The premise:

"We'll go to China to negotiate for a short while about prices and other conditions, and then we want to strike a deal in no time, as soon as we have signed a contract, the heaviest part is over and we are secure!?"



To the Chinese partner a deal that has been concluded through a contract is just a statement in which you declare your intention to achieve something by joint efforts. The execution in accordance with the stipulated terms of a signed contract is even so not yet a matter of course. On the Chinese side certain more ponderable considerations could thoroughly hamper an execution to the letter.

Chinese society is familiar with legislation as any other, at high speed even most of the still existing gaps in economic legislation have been filled about ten years ago. On the other hand, the impact of existing laws on the way ordinary citizens act in daily life is rather limited.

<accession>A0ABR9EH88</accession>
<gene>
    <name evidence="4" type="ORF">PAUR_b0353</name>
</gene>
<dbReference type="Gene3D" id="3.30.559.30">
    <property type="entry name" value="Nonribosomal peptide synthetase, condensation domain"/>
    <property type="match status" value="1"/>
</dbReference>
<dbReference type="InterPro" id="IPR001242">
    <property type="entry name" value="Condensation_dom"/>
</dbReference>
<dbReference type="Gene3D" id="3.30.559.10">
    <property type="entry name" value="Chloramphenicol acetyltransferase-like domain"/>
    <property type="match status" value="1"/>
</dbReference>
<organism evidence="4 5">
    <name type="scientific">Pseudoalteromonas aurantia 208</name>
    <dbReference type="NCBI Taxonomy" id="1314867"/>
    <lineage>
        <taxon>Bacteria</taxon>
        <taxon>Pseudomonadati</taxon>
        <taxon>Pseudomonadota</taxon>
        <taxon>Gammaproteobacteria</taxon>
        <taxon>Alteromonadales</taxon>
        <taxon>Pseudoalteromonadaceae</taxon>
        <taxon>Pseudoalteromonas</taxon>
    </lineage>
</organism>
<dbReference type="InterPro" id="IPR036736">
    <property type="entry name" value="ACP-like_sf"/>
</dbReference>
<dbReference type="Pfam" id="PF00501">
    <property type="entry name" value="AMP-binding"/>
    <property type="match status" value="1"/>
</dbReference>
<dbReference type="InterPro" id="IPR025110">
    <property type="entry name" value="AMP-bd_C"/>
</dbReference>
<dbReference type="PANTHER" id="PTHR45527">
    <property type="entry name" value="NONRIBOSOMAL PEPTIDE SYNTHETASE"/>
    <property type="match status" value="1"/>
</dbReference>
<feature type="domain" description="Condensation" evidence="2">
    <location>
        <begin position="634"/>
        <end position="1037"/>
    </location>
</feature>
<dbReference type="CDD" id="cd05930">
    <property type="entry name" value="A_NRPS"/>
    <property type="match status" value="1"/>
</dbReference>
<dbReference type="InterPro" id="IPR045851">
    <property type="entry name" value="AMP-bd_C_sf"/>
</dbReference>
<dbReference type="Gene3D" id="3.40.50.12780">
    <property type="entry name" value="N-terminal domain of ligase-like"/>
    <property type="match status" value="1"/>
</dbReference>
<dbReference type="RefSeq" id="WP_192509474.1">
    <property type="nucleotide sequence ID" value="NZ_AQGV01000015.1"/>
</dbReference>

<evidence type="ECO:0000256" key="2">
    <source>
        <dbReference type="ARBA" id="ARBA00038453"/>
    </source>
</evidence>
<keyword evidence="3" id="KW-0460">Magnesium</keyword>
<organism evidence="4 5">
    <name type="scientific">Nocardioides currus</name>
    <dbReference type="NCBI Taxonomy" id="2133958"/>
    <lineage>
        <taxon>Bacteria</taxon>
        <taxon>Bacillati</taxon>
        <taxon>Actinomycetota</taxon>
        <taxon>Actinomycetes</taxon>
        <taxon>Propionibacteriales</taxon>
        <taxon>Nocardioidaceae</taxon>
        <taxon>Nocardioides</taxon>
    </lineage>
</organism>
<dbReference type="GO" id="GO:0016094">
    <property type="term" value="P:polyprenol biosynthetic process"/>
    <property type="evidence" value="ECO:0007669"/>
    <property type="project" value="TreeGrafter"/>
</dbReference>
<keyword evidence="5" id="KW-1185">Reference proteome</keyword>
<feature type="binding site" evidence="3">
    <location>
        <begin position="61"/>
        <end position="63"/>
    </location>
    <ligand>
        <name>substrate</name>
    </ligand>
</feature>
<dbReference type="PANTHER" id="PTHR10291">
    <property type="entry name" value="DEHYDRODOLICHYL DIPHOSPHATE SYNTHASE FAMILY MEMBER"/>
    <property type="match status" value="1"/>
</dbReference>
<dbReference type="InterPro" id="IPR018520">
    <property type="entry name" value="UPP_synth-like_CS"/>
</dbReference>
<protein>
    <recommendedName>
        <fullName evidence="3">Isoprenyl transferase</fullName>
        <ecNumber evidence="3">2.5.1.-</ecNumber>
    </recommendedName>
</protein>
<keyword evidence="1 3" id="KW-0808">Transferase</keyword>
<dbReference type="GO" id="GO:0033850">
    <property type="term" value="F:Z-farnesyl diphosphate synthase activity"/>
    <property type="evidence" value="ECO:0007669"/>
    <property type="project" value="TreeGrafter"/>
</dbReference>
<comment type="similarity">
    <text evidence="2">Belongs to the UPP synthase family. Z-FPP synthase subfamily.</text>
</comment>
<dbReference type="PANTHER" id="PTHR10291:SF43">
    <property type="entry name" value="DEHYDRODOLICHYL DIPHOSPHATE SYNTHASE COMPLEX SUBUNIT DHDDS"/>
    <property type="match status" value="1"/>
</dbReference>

The character of relations between people is usually decisive for the course of events. This has implications for the extent which a Chinese partner considers himself committed to an agreement. To enforce the execution of a contract by taking the matter to court is by no means easy.

The success of the deal is nevertheless dependent on a broader relationship in which the interests of both parties do match well and even have been checked beforehand. In addition, the Chinese partner assumes that the deal is not a one-time affair and that changed circumstances may influence each item of the contract in question.

On the Chinese side one is not open to doctrinal quibbling or judicial hair-splitting. In a situation like this it is better to reason and act according to the spirit of the letter.

Yujie Services comes each month with a premise that focuses upon a certain aspect of the Chinese business culture where things may go wrong.

You want to comment on this subject?

Send your messages to Yujie Services:



© 2019 Yujie Far East Intermediary Services ®